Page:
We use Kaplan and Norton comprehensive Strategy Management Systems, as applied by thousands of the most successful leading organizations around the world. We use LEGO® SERIOUS PLAY® to harness brain power and introduce culture change methodologies to reduce resistance to change.
Kaplan-Norton Comprehensive Strategy Management System™ model (XPP) is designed to support organizations in developing strategy and cascading it down to teams, functions and individuals. Although strategy development and execution are not new in consultancy world, our approach holds unique differences.
Why is our approach to strategy execution different?
First: Your organizational culture matters to us. Strategy development and execution are representations of your organizational culture. Strategy development and execution prove to be challenging for small and well established organizations alike; we support you in dealing with issues of conflict, resistance to change, and provide cultural assessments and change methodologies as part of a comprehensive service.
Second: We use LEGO® SERIOUS PLAY® (LSP) innovative tool during the six XPP stages. This enables creative strategy execution process, and maximizes involvement and participation. LSP is used to execute strategy into teams, departments individual levels using Team and Personal Development LSP. The use of LSP includes problem solving and establishing linkages between functions.
Kaplan and Norton Six Stages for Strategy Execution
The following six Palladium stages are:
1. Develop the Strategy
Your organization must be able to state exactly what business you’re in, identify the key issues you face, and determine how best to compete. Developing the strategy uses an array of strategy tools such as mission, values, and vision statements; external competitive, economic, and environmental analyses; methodologies such as Michael Porter’s five forces and competitive positioning framework, the resource-based view of strategy, and blue ocean strategies, as well as scenario planning, dynamic simulations, and war-gaming.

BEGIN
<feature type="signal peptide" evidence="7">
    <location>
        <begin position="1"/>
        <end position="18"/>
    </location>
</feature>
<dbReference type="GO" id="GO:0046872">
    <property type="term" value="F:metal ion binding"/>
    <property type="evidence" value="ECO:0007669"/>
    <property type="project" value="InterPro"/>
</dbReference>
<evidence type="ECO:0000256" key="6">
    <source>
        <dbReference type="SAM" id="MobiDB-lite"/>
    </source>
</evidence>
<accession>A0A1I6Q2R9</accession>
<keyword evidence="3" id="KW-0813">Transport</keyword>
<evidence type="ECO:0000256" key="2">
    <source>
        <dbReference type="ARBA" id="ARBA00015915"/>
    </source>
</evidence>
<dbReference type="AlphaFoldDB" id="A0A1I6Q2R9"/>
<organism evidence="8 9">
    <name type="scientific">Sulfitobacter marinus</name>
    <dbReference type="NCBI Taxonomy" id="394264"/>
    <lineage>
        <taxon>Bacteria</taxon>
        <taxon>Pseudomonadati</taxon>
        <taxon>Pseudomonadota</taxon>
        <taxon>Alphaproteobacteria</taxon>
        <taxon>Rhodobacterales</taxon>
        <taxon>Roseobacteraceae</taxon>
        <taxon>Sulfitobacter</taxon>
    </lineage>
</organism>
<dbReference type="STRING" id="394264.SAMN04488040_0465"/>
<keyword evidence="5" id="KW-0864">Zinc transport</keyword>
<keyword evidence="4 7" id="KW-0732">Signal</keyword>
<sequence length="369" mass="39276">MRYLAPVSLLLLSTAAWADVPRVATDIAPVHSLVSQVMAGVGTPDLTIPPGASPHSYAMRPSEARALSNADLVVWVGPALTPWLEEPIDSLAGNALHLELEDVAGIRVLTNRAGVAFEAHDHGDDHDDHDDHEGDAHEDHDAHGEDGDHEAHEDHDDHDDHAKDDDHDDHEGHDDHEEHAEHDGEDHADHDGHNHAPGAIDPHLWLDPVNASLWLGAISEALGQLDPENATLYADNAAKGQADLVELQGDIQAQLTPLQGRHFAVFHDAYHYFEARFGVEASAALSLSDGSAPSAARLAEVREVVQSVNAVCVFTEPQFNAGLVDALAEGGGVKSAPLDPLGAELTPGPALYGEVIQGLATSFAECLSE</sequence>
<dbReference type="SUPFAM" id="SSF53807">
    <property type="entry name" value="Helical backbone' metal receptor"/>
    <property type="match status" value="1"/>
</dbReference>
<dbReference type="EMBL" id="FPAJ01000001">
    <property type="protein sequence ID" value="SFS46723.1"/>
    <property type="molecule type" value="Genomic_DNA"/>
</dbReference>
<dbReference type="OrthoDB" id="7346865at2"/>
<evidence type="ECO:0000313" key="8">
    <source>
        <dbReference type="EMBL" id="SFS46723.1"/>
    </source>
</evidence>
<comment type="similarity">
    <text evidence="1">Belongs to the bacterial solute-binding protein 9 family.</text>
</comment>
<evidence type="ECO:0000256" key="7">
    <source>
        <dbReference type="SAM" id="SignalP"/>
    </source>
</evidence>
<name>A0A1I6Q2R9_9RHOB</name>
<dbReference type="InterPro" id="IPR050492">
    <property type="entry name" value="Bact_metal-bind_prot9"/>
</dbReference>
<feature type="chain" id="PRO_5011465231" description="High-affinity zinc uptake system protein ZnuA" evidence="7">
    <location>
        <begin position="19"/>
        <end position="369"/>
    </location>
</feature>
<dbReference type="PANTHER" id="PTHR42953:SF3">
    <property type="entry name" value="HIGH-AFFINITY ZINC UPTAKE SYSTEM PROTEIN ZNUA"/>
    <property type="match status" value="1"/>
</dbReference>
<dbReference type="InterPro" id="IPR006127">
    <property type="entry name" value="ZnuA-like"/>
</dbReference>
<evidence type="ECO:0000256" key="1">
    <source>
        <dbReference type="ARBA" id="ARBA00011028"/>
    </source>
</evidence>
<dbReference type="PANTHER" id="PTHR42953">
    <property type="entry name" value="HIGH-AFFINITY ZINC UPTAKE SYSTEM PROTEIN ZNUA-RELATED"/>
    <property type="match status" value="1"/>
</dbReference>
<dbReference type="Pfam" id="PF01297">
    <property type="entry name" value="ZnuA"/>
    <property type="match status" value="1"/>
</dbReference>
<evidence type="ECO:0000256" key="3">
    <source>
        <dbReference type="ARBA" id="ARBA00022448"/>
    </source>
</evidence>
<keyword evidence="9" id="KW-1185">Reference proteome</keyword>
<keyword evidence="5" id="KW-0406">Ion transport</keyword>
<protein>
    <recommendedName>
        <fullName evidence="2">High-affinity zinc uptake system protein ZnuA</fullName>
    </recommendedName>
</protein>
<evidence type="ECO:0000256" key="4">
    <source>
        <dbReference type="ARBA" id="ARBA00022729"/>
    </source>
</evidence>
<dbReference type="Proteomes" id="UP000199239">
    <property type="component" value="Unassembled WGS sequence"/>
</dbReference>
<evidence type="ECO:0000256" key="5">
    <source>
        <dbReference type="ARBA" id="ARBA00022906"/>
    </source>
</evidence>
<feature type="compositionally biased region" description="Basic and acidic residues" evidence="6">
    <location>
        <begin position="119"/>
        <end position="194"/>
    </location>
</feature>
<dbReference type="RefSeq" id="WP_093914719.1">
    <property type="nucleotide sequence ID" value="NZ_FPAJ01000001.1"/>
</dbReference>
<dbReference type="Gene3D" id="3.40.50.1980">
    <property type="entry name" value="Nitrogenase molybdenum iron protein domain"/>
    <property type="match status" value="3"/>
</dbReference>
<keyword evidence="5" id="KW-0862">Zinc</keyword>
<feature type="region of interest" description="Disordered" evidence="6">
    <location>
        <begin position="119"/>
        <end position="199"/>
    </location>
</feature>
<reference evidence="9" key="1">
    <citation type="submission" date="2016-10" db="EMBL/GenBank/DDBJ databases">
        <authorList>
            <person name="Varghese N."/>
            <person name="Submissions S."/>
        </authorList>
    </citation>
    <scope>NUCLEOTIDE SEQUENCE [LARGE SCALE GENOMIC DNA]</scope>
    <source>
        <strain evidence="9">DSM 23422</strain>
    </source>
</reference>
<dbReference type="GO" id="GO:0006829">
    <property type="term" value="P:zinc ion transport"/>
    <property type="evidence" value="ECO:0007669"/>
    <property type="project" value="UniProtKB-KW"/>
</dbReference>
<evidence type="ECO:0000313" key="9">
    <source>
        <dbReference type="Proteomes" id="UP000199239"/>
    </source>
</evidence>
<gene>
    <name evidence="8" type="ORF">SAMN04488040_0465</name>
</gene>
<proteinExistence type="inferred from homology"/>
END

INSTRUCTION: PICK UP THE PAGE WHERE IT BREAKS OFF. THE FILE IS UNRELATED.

2. Translate the Strategy – Your organization must be willing to develop strategic objectives, measures, targets, initiatives, and budgets that will ultimately guide action and resource allocation. You’ll need to be able to describe your strategy, measure your plan, identify plans of action, figure out how to fund your initiatives, and decide who will lead the strategy execution process. Translating the strategy uses such tools as strategy maps and Balanced Scorecards, along with targets and strategic initiatives.
3. Align the Organization – Your organization must be able to link company strategy to the strategies of individual business units while both aligning and motivating employees to optimize strategy execution. You align the organization with the strategy by cascading strategy maps and Balanced Scorecards to all organizational units, by aligning employees through a formal communications process, and by linking employees’ personal objectives and incentives to strategic objectives.
4. Plan Operations – Your organization must link long-term strategy with day-to-day operations, aligning strategy with operating plans and budgets while focusing on those process improvements that are most critical to the strategy. Planning operations uses tools such as quality and process management, reengineering, process dashboards, rolling forecasts, activity-based costing, resource capacity planning, and dynamic budgeting.
5. Monitor and Learn – Your organization must be committed to monitoring performance results once a strategy has been developed, planned and implemented, enabling you to determine if the strategy is being properly executed. It requires monitoring and learning about problems, barriers, and challenges. This process integrates information about operations and strategy into a carefully designed structure of management review meetings.
6. Test and Adapt – Your organization must also test fundamental strategic assumptions to determine if you, indeed, do have the right strategy. This involves testing and adapting the strategy, using internal operational data and new external environmental and competitive data—thus launching a new cycle of integrated strategy planning and operational execution.
For more information on how to apply the six stages model, contact us.